News and Updates

July 28, 2023

Respite Meal Train

Every night of the week, we're in need of dinner for our friends staying in Respite. If you would like to sign up, you can do so on our Meal Train.

Reminder about the Card Ministry

Pastor Jody's card ministry is now on Wednesdays at 8:30 am in the Sanctuary!

As always, everyone is invited to join!

Saturday Meal Prep

Prep for Sunday Downtown Welcome Table breakfast will be this Saturday, July 29th - 9:00-12:00.

We hope to make meal prep accessible for folks who aren't able to come during the week, so once a month we'll be having Saturday prep instead of Thursdays. Be on the lookout for those dates!

Haywood Street Merchandise

We have t-shirts and hats for sale! Beyond production expenses, all proceeds go to supporting the Haywood Street ministries and programs.


See what we have available HERE or stop by Rebecca's office in Room 8 on the second floor, Monday thru Thursday between 8 and 2. 

On-going opportunities to participate at the Welcome Table:

  • Have a meal! - Join us on Sunday or Wednesday to enjoy a meal with our community!

  • Dining Room Clean Up - As always, clean up is one of the places that we need companion support. We promise to make it fun! On Sundays, we need companions from 10:00-12:00, and on Wednesdays from 12:00-2:00

  • Kitchen Clean-Up - On Sundays from 10:00-12:00 and Wednesdays from 12:00-2:00, we would love for a couple of companions to help us clean up the kitchen and help serve the folks who come in during that time for a meal. You can sign up for this role on the sign-up sheet below!
Sign Up

Haywood Street in Photos

Pastoral Intern, Annalise, offered the sermon this week. We've been gifted by her presence with us this summer!

The ground is holy because of all of you!

Dave has been busy this week getting flowers planted. Next time you're at Haywood Street, make sure to see the new roses outside the sanctuary!

Weekly Ministry Opportunities:


Sundays at 11:00 and Wednesdays at 12:30 in the sanctuary

Tuesday Prayer Group: 12:00 in Room 6. Gather for a time of communal prayer.


Wednesday Card Making: 8:30 am in the Sanctuary. Gather together to make cards for our community and friends in prison or in the hospital. 

Grief Support Group: Tuesdays from 11 am-12 pm in the community room. We’ll strive towards healing together through relationship with each other.

Weekly Sermons

Read each week's sermon and previous sermons on the stories and sermons page of the website.

Community Resources

Click below to see a list of places in the community to donate and find clothes, and when recovery meetings are held.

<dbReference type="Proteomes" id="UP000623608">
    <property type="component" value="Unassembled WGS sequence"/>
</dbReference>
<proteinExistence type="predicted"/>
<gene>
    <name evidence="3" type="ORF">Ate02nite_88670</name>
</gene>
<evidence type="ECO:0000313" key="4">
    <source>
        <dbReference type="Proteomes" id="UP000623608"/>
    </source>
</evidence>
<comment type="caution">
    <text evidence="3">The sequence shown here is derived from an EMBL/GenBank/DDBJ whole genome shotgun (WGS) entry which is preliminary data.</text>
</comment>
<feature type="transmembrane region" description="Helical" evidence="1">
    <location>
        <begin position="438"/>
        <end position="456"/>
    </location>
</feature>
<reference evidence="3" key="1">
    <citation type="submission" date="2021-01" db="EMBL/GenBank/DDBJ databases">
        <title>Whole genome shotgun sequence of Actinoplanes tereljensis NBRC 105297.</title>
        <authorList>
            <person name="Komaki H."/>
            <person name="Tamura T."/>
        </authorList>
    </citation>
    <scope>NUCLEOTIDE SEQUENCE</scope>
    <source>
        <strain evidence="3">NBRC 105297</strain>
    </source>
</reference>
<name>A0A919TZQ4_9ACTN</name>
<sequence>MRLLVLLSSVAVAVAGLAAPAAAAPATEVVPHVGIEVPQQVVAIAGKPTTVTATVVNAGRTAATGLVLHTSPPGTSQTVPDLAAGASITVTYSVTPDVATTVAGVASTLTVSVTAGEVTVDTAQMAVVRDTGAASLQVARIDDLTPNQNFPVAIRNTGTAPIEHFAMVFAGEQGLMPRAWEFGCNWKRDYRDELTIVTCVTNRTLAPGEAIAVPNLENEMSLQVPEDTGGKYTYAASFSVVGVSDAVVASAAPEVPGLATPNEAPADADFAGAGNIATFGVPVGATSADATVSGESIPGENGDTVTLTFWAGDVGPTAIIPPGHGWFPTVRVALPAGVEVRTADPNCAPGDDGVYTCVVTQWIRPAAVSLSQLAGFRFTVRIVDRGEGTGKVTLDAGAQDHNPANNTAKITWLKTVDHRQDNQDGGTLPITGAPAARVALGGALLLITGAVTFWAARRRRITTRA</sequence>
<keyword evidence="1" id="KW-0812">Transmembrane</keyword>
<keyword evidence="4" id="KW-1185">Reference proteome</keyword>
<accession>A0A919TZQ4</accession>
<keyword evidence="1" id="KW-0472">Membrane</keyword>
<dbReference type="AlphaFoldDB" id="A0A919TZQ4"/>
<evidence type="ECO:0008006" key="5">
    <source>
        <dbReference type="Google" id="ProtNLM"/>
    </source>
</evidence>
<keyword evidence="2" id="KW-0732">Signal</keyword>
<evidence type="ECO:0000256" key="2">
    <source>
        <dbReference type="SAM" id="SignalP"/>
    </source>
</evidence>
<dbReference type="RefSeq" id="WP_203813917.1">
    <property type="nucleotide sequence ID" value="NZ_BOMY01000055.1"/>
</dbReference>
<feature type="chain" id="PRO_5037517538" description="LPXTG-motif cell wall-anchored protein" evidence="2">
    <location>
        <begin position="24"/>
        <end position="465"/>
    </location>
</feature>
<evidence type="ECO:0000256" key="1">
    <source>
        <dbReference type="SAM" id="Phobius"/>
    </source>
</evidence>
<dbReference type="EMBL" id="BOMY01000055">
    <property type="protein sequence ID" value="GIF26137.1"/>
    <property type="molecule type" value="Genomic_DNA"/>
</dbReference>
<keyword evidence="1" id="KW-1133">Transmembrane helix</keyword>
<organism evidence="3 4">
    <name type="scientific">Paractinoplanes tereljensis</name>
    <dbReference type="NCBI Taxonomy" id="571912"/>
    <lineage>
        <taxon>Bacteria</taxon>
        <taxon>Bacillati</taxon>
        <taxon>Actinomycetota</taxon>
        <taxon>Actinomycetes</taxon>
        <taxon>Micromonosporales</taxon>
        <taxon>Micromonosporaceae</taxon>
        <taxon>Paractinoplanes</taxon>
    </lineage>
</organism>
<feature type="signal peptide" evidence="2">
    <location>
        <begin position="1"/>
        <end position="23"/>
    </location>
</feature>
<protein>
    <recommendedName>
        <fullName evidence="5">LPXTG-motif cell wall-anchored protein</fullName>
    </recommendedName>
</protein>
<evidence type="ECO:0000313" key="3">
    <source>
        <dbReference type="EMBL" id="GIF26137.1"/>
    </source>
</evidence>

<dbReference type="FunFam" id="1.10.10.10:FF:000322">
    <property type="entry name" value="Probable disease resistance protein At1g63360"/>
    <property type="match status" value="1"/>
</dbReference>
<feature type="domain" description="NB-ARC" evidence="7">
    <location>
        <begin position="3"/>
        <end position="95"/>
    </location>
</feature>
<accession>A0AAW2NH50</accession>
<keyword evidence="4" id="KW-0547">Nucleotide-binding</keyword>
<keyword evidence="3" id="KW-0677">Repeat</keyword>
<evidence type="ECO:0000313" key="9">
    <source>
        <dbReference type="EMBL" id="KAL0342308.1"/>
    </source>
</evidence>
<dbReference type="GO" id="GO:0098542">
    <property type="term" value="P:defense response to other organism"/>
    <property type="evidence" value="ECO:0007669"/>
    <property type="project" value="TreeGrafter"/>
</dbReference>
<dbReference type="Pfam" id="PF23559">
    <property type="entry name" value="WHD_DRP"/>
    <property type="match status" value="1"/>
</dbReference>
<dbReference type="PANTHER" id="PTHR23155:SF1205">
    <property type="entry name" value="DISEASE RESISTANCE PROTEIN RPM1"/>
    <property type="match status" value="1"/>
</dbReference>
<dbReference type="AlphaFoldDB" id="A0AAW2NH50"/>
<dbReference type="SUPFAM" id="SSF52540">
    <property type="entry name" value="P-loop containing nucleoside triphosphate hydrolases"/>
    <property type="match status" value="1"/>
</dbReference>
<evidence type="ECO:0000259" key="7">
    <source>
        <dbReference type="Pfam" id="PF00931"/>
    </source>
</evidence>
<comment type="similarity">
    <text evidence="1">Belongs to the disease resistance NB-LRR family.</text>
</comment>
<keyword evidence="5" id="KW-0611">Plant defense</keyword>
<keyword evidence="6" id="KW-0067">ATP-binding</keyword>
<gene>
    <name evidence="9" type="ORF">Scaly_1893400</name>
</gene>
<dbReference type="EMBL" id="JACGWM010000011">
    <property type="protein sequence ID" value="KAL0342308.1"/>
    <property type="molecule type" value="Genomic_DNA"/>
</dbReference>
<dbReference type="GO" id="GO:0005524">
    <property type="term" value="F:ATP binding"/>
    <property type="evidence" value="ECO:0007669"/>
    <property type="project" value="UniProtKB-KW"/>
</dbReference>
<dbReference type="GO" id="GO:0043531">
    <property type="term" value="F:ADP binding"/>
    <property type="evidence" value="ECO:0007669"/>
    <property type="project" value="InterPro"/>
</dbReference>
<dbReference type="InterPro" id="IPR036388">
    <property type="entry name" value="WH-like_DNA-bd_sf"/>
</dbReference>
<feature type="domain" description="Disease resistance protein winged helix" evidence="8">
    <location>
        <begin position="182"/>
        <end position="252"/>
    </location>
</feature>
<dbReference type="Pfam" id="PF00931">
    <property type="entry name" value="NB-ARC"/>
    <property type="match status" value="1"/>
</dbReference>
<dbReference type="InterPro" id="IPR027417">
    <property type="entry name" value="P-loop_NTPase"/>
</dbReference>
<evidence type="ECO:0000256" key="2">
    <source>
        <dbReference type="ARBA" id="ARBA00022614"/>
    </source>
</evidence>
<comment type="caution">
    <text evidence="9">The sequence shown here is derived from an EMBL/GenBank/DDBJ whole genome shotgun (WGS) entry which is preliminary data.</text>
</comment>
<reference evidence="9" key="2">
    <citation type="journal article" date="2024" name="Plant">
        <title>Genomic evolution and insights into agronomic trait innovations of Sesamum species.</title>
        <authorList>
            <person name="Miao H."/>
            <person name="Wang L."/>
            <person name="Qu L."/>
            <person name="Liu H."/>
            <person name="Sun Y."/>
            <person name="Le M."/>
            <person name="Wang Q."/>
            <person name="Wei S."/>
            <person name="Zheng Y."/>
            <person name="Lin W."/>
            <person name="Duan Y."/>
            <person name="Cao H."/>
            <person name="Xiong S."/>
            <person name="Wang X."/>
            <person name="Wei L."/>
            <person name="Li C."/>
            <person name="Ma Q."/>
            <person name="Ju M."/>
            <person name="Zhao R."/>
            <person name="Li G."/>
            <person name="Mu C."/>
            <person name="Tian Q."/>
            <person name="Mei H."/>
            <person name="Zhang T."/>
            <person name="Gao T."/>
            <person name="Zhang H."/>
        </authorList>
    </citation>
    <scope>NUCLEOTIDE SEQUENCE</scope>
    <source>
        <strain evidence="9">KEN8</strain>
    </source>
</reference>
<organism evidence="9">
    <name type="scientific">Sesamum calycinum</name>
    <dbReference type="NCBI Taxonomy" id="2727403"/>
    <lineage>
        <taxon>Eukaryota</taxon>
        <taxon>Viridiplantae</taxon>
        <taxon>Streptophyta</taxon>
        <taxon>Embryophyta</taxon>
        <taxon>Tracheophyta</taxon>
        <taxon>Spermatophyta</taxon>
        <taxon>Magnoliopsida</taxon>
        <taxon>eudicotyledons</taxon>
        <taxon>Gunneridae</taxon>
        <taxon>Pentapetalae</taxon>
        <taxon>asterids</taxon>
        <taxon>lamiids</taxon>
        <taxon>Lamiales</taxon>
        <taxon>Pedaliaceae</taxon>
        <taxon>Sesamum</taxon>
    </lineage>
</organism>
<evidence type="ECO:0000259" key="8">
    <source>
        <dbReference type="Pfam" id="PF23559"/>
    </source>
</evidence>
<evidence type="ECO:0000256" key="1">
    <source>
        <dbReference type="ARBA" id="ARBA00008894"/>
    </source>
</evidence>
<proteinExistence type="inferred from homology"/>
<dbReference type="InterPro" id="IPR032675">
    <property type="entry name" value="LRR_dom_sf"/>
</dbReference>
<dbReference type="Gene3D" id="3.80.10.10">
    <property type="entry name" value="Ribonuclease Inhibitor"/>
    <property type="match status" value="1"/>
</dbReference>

Click Here

Fresco Viewing Hours:

Sundays 9:00 a.m.-12:00 p.m.

Monday-Thursday 10:00 a.m.- 2:00 p.m.

By appointment, contact April at


A Divisive Prince of Peace

By Pastor Seth

The author of the Gospel of Luke sure picked a strange place to put our scripture for today. Our text is situated between Jesus giving a teaching on the importance of integrity and taking responsibility for our actions and a teaching on restoration for those we have wronged. It’s placed between a lesson on accountability and one on reconciliation — things associated with coming together, unity, peacemaking, mending relationship. Such teachings seem pretty on par with the Prince of Peace, who holds love as the greatest commandment. It’s curious, then, that Jesus would give a lesson in favor of divisiveness in the middle of it all. It’s curious that Jesus would make the claim that he has not come to bring peace, but division — even between those closest to us.

It’s a peculiar passage and a shocking assertion that the Prince of Peace comes to divide. So what’s so divisive about the Prince of Peace?

Congregational Response

  • Christ came to transform the world, disrupt status quo
  • Jesus wakes us from our complacency
  • The divisiveness of an unexpected incarnation
  • The abundance of the Holy Spirit as controversial for those who want to limit God’s accessibility.

It’s 1860 in the American Midwest, and Elizabeth Packard will spend the next 3 years confined behind the locked doors of the Illinois Hospital for the Insane. Involuntarily committed at the behest of her husband, Theophilus — a Calvinist minister and close associate of her Calvinist minister father — Elizabeth’s forced psychiatric stay was not due to being out of her mind but, rather, due to having a mind of her own. Born in Massachusetts in 1816, Elizabeth Packard received an education at the Amherst Female Seminary and was exposed to thinkers and theologians of various bends and backgrounds — igniting a thirst for knowledge and independence that she would carry with her for the remainder of her life.

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A witness to include the most excluded, Haywood Street not only welcomes every child of God–especially sisters and brothers of every mental illness and physical disability, addiction and diagnosis, living condition and employment status, gender identity and sexual orientation, class, color, and creed–but we celebrate your presence, certain that the kingdom of God is coming closer because you are here.